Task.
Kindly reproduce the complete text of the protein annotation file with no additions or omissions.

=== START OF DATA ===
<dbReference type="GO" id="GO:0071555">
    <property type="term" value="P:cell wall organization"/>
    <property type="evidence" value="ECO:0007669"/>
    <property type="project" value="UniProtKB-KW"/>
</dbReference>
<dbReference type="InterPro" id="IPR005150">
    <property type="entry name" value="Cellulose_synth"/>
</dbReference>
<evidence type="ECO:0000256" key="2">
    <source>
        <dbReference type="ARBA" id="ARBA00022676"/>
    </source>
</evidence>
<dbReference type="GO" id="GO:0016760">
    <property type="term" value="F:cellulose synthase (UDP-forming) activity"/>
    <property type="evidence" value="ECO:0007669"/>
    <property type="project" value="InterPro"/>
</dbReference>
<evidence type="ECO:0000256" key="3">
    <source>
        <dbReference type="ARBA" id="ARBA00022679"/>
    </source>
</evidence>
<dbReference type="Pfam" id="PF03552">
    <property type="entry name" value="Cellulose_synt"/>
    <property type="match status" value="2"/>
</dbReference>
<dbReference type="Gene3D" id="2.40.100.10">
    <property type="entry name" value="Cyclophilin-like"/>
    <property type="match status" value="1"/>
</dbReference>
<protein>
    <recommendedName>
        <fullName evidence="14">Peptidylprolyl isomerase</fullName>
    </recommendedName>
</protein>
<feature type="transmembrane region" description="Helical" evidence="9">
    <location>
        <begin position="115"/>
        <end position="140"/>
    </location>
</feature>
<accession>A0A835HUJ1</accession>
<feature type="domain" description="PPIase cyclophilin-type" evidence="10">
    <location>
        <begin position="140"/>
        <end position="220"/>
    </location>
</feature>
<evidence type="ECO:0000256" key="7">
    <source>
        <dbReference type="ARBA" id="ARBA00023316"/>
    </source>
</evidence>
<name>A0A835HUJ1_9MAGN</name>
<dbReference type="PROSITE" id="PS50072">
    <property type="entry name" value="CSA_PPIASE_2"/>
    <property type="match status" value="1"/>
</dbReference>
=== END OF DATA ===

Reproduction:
<dbReference type="GO" id="GO:0071555">
    <property type="term" value="P:cell wall organization"/>
    <property type="evidence" value="ECO:0007669"/>
    <property type="project" value="UniProtKB-KW"/>
</dbReference>
<dbReference type="InterPro" id="IPR005150">
    <property type="entry name" value="Cellulose_synth"/>
</dbReference>
<evidence type="ECO:0000256" key="2">
    <source>
        <dbReference type="ARBA" id="ARBA00022676"/>
    </source>
</evidence>
<dbReference type="GO" id="GO:0016760">
    <property type="term" value="F:cellulose synthase (UDP-forming) activity"/>
    <property type="evidence" value="ECO:0007669"/>
    <property type="project" value="InterPro"/>
</dbReference>
<evidence type="ECO:0000256" key="3">
    <source>
        <dbReference type="ARBA" id="ARBA00022679"/>
    </source>
</evidence>
<dbReference type="Pfam" id="PF03552">
    <property type="entry name" value="Cellulose_synt"/>
    <property type="match status" value="2"/>
</dbReference>
<dbReference type="Gene3D" id="2.40.100.10">
    <property type="entry name" value="Cyclophilin-like"/>
    <property type="match status" value="1"/>
</dbReference>
<protein>
    <recommendedName>
        <fullName evidence="14">Peptidylprolyl isomerase</fullName>
    </recommendedName>
</protein>
<feature type="transmembrane region" description="Helical" evidence="9">
    <location>
        <begin position="115"/>
        <end position="140"/>
    </location>
</feature>
<accession>A0A835HUJ1</accession>
<feature type="domain" description="PPIase cyclophilin-type" evidence="10">
    <location>
        <begin position="140"/>
        <end position="220"/>
    </location>
</feature>
<evidence type="ECO:0000256" key="7">
    <source>
        <dbReference type="ARBA" id="ARBA00023316"/>
    </source>
</evidence>
<name>A0A835HUJ1_9MAGN</name>
<dbReference type="PROSITE" id="PS50072">
    <property type="entry name" value="CSA_PPIASE_2"/>
    <property type="match status" value="1"/>
</dbReference>